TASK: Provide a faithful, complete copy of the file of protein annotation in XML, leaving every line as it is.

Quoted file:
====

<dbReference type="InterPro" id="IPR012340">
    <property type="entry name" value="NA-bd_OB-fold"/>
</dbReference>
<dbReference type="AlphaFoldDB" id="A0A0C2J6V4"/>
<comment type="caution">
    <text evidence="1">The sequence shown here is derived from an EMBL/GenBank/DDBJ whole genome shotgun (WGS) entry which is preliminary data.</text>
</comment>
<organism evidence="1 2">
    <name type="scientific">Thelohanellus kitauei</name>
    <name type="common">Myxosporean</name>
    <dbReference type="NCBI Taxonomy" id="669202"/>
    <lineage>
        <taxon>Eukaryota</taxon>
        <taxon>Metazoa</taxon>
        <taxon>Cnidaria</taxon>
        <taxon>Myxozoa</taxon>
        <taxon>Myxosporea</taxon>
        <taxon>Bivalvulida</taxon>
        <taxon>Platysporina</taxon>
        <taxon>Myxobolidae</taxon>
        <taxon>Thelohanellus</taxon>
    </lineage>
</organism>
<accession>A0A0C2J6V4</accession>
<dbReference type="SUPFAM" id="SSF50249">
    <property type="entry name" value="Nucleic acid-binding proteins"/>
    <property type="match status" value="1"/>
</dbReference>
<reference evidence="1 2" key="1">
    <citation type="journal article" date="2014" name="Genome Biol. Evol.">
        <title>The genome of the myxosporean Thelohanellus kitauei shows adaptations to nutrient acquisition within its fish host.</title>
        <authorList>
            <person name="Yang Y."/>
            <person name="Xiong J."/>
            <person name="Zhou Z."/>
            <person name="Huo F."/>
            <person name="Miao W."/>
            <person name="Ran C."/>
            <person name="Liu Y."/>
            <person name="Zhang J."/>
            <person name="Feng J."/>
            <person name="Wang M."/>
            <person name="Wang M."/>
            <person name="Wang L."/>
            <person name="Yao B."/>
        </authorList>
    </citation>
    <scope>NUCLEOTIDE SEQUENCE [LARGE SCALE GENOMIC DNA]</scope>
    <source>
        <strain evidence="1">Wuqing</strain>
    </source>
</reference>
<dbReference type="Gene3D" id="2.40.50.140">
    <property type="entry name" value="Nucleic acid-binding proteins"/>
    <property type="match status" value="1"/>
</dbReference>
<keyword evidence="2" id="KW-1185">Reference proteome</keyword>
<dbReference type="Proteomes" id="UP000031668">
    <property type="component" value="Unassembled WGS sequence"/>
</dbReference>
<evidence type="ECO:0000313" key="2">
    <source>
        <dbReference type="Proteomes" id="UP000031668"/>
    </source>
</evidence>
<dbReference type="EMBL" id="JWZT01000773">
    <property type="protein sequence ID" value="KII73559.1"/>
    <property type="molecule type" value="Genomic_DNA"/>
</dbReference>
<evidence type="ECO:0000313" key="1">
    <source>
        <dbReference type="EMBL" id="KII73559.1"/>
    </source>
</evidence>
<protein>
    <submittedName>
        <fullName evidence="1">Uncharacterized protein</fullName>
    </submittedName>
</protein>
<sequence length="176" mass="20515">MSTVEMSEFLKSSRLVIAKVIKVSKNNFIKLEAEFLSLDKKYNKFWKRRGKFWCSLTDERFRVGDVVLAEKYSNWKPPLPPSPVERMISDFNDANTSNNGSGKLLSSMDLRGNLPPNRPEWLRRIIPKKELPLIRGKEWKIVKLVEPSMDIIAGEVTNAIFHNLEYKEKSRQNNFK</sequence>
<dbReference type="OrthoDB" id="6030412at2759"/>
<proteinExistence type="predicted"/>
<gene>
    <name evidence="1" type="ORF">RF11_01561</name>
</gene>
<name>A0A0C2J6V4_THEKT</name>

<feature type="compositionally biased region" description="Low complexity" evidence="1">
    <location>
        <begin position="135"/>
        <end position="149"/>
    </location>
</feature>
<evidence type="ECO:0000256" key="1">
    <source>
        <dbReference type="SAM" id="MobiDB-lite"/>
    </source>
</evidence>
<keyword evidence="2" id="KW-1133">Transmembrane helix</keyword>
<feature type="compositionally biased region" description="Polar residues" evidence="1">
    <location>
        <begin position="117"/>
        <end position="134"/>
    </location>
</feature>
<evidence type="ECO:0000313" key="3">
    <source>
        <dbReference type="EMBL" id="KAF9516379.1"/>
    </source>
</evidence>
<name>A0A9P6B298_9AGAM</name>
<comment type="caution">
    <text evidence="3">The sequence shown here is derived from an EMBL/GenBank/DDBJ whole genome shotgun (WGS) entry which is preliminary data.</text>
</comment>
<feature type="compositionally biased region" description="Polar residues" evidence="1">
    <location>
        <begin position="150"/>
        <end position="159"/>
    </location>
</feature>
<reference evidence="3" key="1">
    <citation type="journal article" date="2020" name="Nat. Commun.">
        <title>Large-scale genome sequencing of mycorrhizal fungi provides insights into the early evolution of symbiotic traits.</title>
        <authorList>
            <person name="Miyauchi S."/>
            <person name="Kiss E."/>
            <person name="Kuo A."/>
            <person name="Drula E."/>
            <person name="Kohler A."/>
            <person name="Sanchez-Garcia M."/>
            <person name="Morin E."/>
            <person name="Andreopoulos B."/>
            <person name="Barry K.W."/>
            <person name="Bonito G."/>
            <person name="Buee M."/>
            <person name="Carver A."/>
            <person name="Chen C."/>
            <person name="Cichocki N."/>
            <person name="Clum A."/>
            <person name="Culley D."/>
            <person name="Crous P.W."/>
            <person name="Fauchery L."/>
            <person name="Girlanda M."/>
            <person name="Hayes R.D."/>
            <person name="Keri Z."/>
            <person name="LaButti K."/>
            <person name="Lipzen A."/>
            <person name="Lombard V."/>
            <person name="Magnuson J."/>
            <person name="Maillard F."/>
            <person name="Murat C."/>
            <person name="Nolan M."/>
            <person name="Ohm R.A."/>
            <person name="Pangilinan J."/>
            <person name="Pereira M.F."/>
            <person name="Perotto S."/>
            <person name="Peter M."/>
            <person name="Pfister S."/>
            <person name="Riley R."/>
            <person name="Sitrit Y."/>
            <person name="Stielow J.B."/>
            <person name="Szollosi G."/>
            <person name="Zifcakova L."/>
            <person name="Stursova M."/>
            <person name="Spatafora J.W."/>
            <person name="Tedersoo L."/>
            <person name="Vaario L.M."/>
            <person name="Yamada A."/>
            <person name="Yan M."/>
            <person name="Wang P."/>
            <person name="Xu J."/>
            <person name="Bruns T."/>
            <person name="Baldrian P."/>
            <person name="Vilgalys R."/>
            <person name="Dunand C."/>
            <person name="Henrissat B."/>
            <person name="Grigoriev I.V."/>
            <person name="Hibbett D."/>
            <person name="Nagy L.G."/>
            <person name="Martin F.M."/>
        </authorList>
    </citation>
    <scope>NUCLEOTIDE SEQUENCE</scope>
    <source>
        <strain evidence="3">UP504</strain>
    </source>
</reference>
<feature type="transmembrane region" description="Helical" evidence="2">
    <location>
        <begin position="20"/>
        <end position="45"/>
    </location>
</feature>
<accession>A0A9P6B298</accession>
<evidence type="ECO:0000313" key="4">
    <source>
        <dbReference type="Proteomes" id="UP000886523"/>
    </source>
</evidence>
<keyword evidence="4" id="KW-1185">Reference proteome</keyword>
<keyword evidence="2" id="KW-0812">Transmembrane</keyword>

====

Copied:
<dbReference type="InterPro" id="IPR012340">
    <property type="entry name" value="NA-bd_OB-fold"/>
</dbReference>
<dbReference type="AlphaFoldDB" id="A0A0C2J6V4"/>
<comment type="caution">
    <text evidence="1">The sequence shown here is derived from an EMBL/GenBank/DDBJ whole genome shotgun (WGS) entry which is preliminary data.</text>
</comment>
<organism evidence="1 2">
    <name type="scientific">Thelohanellus kitauei</name>
    <name type="common">Myxosporean</name>
    <dbReference type="NCBI Taxonomy" id="669202"/>
    <lineage>
        <taxon>Eukaryota</taxon>
        <taxon>Metazoa</taxon>
        <taxon>Cnidaria</taxon>
        <taxon>Myxozoa</taxon>
        <taxon>Myxosporea</taxon>
        <taxon>Bivalvulida</taxon>
        <taxon>Platysporina</taxon>
        <taxon>Myxobolidae</taxon>
        <taxon>Thelohanellus</taxon>
    </lineage>
</organism>
<accession>A0A0C2J6V4</accession>
<dbReference type="SUPFAM" id="SSF50249">
    <property type="entry name" value="Nucleic acid-binding proteins"/>
    <property type="match status" value="1"/>
</dbReference>
<reference evidence="1 2" key="1">
    <citation type="journal article" date="2014" name="Genome Biol. Evol.">
        <title>The genome of the myxosporean Thelohanellus kitauei shows adaptations to nutrient acquisition within its fish host.</title>
        <authorList>
            <person name="Yang Y."/>
            <person name="Xiong J."/>
            <person name="Zhou Z."/>
            <person name="Huo F."/>
            <person name="Miao W."/>
            <person name="Ran C."/>
            <person name="Liu Y."/>
            <person name="Zhang J."/>
            <person name="Feng J."/>
            <person name="Wang M."/>
            <person name="Wang M."/>
            <person name="Wang L."/>
            <person name="Yao B."/>
        </authorList>
    </citation>
    <scope>NUCLEOTIDE SEQUENCE [LARGE SCALE GENOMIC DNA]</scope>
    <source>
        <strain evidence="1">Wuqing</strain>
    </source>
</reference>
<dbReference type="Gene3D" id="2.40.50.140">
    <property type="entry name" value="Nucleic acid-binding proteins"/>
    <property type="match status" value="1"/>
</dbReference>
<keyword evidence="2" id="KW-1185">Reference proteome</keyword>
<dbReference type="Proteomes" id="UP000031668">
    <property type="component" value="Unassembled WGS sequence"/>
</dbReference>
<evidence type="ECO:0000313" key="2">
    <source>
        <dbReference type="Proteomes" id="UP000031668"/>
    </source>
</evidence>
<dbReference type="EMBL" id="JWZT01000773">
    <property type="protein sequence ID" value="KII73559.1"/>
    <property type="molecule type" value="Genomic_DNA"/>
</dbReference>
<evidence type="ECO:0000313" key="1">
    <source>
        <dbReference type="EMBL" id="KII73559.1"/>
    </source>
</evidence>
<protein>
    <submittedName>
        <fullName evidence="1">Uncharacterized protein</fullName>
    </submittedName>
</protein>
<sequence length="176" mass="20515">MSTVEMSEFLKSSRLVIAKVIKVSKNNFIKLEAEFLSLDKKYNKFWKRRGKFWCSLTDERFRVGDVVLAEKYSNWKPPLPPSPVERMISDFNDANTSNNGSGKLLSSMDLRGNLPPNRPEWLRRIIPKKELPLIRGKEWKIVKLVEPSMDIIAGEVTNAIFHNLEYKEKSRQNNFK</sequence>
<dbReference type="OrthoDB" id="6030412at2759"/>
<proteinExistence type="predicted"/>
<gene>
    <name evidence="1" type="ORF">RF11_01561</name>
</gene>
<name>A0A0C2J6V4_THEKT</name>

<feature type="compositionally biased region" description="Low complexity" evidence="1">
    <location>
        <begin position="135"/>
        <end position="149"/>
    </location>
</feature>
<evidence type="ECO:0000256" key="1">
    <source>
        <dbReference type="SAM" id="MobiDB-lite"/>
    </source>
</evidence>
<keyword evidence="2" id="KW-1133">Transmembrane helix</keyword>
<feature type="compositionally biased region" description="Polar residues" evidence="1">
    <location>
        <begin position="117"/>
        <end position="134"/>
    </location>
</feature>
<evidence type="ECO:0000313" key="3">
    <source>
        <dbReference type="EMBL" id="KAF9516379.1"/>
    </source>
</evidence>
<name>A0A9P6B298_9AGAM</name>
<comment type="caution">
    <text evidence="3">The sequence shown here is derived from an EMBL/GenBank/DDBJ whole genome shotgun (WGS) entry which is preliminary data.</text>
</comment>
<feature type="compositionally biased region" description="Polar residues" evidence="1">
    <location>
        <begin position="150"/>
        <end position="159"/>
    </location>
</feature>
<reference evidence="3" key="1">
    <citation type="journal article" date="2020" name="Nat. Commun.">
        <title>Large-scale genome sequencing of mycorrhizal fungi provides insights into the early evolution of symbiotic traits.</title>
        <authorList>
            <person name="Miyauchi S."/>
            <person name="Kiss E."/>
            <person name="Kuo A."/>
            <person name="Drula E."/>
            <person name="Kohler A."/>
            <person name="Sanchez-Garcia M."/>
            <person name="Morin E."/>
            <person name="Andreopoulos B."/>
            <person name="Barry K.W."/>
            <person name="Bonito G."/>
            <person name="Buee M."/>
            <person name="Carver A."/>
            <person name="Chen C."/>
            <person name="Cichocki N."/>
            <person name="Clum A."/>
            <person name="Culley D."/>
            <person name="Crous P.W."/>
            <person name="Fauchery L."/>
            <person name="Girlanda M."/>
            <person name="Hayes R.D."/>
            <person name="Keri Z."/>
            <person name="LaButti K."/>
            <person name="Lipzen A."/>
            <person name="Lombard V."/>
            <person name="Magnuson J."/>
            <person name="Maillard F."/>
            <person name="Murat C."/>
            <person name="Nolan M."/>
            <person name="Ohm R.A."/>
            <person name="Pangilinan J."/>
            <person name="Pereira M.F."/>
            <person name="Perotto S."/>
            <person name="Peter M."/>
            <person name="Pfister S."/>
            <person name="Riley R."/>
            <person name="Sitrit Y."/>
            <person name="Stielow J.B."/>
            <person name="Szollosi G."/>
            <person name="Zifcakova L."/>
            <person name="Stursova M."/>
            <person name="Spatafora J.W."/>
            <person name="Tedersoo L."/>
            <person name="Vaario L.M."/>
            <person name="Yamada A."/>
            <person name="Yan M."/>
            <person name="Wang P."/>
            <person name="Xu J."/>
            <person name="Bruns T."/>
            <person name="Baldrian P."/>
            <person name="Vilgalys R."/>
            <person name="Dunand C."/>
            <person name="Henrissat B."/>
            <person name="Grigoriev I.V."/>
            <person name="Hibbett D."/>
            <person name="Nagy L.G."/>
            <person name="Martin F.M."/>
        </authorList>
    </citation>
    <scope>NUCLEOTIDE SEQUENCE</scope>
    <source>
        <strain evidence="3">UP504</strain>
    </source>
</reference>
<feature type="transmembrane region" description="Helical" evidence="2">
    <location>
        <begin position="20"/>
        <end position="45"/>
    </location>
</feature>
<accession>A0A9P6B298</accession>
<evidence type="ECO:0000313" key="4">
    <source>
        <dbReference type="Proteomes" id="UP000886523"/>
    </source>
</evidence>
<keyword evidence="4" id="KW-1185">Reference proteome</keyword>
<keyword evidence="2" id="KW-0812">Transmembrane</keyword>